The Start of a New Chapter

Divorce can be challenging and create stress. However, it’s essential to focus on the future and know that a new chapter in your life can be rewarding and exciting.

There is a process involved with many steps, but by working with a team of experienced attorneys, you can remain focused on the end goal and allow them to navigate this process while advocating for you and your future in the process.

Contested Vs. Uncontested

Arizona allows for both a contested divorce and an uncontested divorce. An uncontested divorce typically means both parties agree to the divorce, and the marriage is irretrievably broken; therefore, the process can be quicker and more seamless than a contested divorce. A contested divorce means that one of the parties doesn’t agree to the terms or the reasons behind the divorce.

A contested divorce can take longer to finalize, as both parties must come to an agreement, or the courts will need to decide on matters that can’t be agreed upon. Important issues such as legal decision-making, parenting time, spousal support or alimony, and more can complicate contested divorce proceedings.

What is a Covenant Marriage?

Arizona is one of the few states that will still honor a covenant marriage. A covenant marriage occurs when both parties agree to enter significant marriage counseling before getting married. The covenant marriage allows for fewer questions upon dissolving the marriage and limits some of your options regarding divorce in some cases.

Couples will opt for a covenant marriage for several reasons, but one of them is that it allows them to remain in control of the marriage and the divorce, should it occur. They can plan out what may happen fully should divorce become an option and can have more say in what options are available to them, rather than handling some personal or private matters in the public setting of the courts.

Divorce of a Covenant Marriage

When a couple enters a covenant marriage, they are aware that only a few specific reasons may lead to a valid divorce. Some of those reasons are adultery, emotional or domestic violence, chronic use of alcohol or drugs, one spouse committing a serious crime, physical or sexual abuse, or that both parties agree to a divorce.

Is Alimony Allowed in Arizona?

Alimony or spousal support may be awarded in some cases of divorce. The courts will review each case separately, determine whether alimony is necessary, and the amount and timeline. Judges will closely examine each party’s financial situation, the standard of living established throughout the marriage, age, and more.

Other aspects that are reviewed are what each party’s income is, how much each party may have sacrificed during the marriage, such as furthering their career or obtaining a degree to stay home and raise children, what costs may be incurred moving forward for both parties including health insurance, and more.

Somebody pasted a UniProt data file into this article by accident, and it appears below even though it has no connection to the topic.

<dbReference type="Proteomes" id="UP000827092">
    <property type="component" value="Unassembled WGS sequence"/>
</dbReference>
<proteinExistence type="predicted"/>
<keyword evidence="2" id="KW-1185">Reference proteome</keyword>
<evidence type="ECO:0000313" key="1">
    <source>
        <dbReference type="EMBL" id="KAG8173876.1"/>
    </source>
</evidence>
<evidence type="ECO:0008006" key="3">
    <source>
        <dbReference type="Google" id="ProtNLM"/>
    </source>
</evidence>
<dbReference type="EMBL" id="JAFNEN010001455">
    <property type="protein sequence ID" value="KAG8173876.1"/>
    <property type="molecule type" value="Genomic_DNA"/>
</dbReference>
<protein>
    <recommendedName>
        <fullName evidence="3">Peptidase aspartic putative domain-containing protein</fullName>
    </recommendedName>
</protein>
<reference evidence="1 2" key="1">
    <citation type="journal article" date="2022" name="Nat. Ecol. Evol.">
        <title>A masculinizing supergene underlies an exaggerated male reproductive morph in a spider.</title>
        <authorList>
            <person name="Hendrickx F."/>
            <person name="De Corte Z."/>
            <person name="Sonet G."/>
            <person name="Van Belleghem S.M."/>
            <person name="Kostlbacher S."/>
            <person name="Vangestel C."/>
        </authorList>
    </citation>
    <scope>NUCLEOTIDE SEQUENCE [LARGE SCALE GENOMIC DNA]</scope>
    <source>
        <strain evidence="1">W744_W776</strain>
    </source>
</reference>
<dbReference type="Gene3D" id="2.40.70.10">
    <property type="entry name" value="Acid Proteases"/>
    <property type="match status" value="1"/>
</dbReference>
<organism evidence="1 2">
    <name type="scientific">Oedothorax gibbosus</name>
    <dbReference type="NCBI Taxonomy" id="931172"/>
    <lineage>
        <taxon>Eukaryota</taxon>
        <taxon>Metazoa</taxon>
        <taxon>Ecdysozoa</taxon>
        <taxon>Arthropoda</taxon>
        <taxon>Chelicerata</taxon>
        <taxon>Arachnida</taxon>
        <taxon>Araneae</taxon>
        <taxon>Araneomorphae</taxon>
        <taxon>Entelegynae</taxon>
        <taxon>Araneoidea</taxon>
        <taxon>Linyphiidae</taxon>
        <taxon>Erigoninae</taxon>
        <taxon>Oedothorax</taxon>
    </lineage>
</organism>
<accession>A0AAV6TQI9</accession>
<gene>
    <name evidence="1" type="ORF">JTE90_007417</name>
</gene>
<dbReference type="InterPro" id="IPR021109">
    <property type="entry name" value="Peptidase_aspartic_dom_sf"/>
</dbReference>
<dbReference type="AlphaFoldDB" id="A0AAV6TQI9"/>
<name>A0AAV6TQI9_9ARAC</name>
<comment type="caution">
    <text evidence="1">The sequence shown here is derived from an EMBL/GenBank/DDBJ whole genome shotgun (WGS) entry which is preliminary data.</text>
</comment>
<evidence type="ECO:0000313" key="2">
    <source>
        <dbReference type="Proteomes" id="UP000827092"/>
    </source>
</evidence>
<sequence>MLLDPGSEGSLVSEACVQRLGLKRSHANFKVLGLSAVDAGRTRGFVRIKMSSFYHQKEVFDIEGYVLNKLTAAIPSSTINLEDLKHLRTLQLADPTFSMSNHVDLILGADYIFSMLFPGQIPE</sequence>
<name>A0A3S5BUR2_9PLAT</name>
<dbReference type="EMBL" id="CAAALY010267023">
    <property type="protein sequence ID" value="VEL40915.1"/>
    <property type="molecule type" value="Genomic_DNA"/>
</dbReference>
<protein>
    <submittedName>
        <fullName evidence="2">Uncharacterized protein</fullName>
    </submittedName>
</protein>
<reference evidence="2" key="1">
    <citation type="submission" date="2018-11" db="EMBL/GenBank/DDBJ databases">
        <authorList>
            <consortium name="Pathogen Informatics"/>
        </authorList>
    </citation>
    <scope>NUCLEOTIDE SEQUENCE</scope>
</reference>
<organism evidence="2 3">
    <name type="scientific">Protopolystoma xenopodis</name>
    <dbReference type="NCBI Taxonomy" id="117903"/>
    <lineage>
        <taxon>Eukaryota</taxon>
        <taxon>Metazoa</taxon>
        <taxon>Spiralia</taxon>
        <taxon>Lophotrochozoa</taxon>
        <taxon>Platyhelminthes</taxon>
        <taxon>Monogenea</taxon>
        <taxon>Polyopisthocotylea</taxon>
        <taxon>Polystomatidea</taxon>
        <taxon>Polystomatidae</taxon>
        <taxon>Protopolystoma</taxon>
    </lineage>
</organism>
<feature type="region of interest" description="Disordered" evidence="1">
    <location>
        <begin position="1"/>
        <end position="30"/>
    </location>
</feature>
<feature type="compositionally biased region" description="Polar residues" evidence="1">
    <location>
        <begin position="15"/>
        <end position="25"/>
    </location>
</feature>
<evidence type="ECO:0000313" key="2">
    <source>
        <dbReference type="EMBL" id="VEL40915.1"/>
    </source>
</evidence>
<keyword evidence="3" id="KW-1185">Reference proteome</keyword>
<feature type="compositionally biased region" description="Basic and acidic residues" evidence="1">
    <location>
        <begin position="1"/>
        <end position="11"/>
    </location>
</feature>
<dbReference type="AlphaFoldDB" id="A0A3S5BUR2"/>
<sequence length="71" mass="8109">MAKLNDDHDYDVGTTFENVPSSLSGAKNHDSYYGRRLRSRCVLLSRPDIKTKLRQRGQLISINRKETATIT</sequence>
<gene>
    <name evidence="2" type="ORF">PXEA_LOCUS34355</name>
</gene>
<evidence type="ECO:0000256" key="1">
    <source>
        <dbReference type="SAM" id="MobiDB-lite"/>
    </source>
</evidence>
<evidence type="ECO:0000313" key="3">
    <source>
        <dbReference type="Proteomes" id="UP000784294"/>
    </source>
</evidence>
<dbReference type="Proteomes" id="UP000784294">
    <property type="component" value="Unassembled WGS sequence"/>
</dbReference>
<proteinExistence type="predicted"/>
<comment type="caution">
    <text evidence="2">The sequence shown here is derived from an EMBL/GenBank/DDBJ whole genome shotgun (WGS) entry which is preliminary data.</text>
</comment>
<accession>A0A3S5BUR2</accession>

Each case will be different, and if courts decide that alimony should be granted, they will determine what amount and the length of time it’s necessary.

What Happens to Assets in Arizona Divorce Cases?

Arizona is a community property state, meaning all assets obtained during the marriage are considered half of each party’s and should be split respectively at the time of divorce. Assets include homes, bank accounts, cars, furniture, jewelry, and retirement accounts, to name a few.

Separate property, which either party obtained before the marriage, can turn into community property unless the assets are correctly labeled or titled. Considering these aspects before the divorce is essential to ensure that the assets you brought into the marriage aren’t split in half between both parties.

Also to consider are if gifts or an inheritance is involved. Usually, these are not split between parties and will remain the recipient’s property after the divorce. By speaking with an experienced attorney, you can ensure that your assets are appropriately titled and remain yours should you seek divorce.

Parenting Time and Legal Decision-Making

Arizona uses terms such as legal decision-making and parenting time rather than using terms like custody. Parenting time refers to the schedule the parents devise for when each party spends time with and is in charge of caring for their children.

Legal decision-making is not the same as parenting time. Decisions such as schools, medical needs, sports, extracurricular options, and more can be considered part of the decisions parents may make together for their children if they have joint legal decision-making.

Otherwise, one parent may be in charge of making the majority of these decisions without consulting the other. It’s essential to set up a realistic agreement between both parties to avoid conflicts in the future or time spent hashing out each decision as it arises throughout the child’s life.

Let’s Take the Next Steps Together

Divorce can be challenging, and navigating the landscape can be overwhelming. When you team up with an experienced staff of divorce attorneys, you can ensure that you will not be left with questions or doubts at a time in your life when this may be an incredibly comforting feeling.

We work side by side with our clients to help them plan for now and their future and then vigorously pursue that life in court. We tirelessly advocate for our clients, and through vast experience and knowledge in the Arizona courts, we are confident we can formulate a strategy that offers you peace of mind and the tools necessary to begin this next chapter of your life.

Call our office today at (623) 267-0026 to schedule your consultation and learn more about how we can assist you.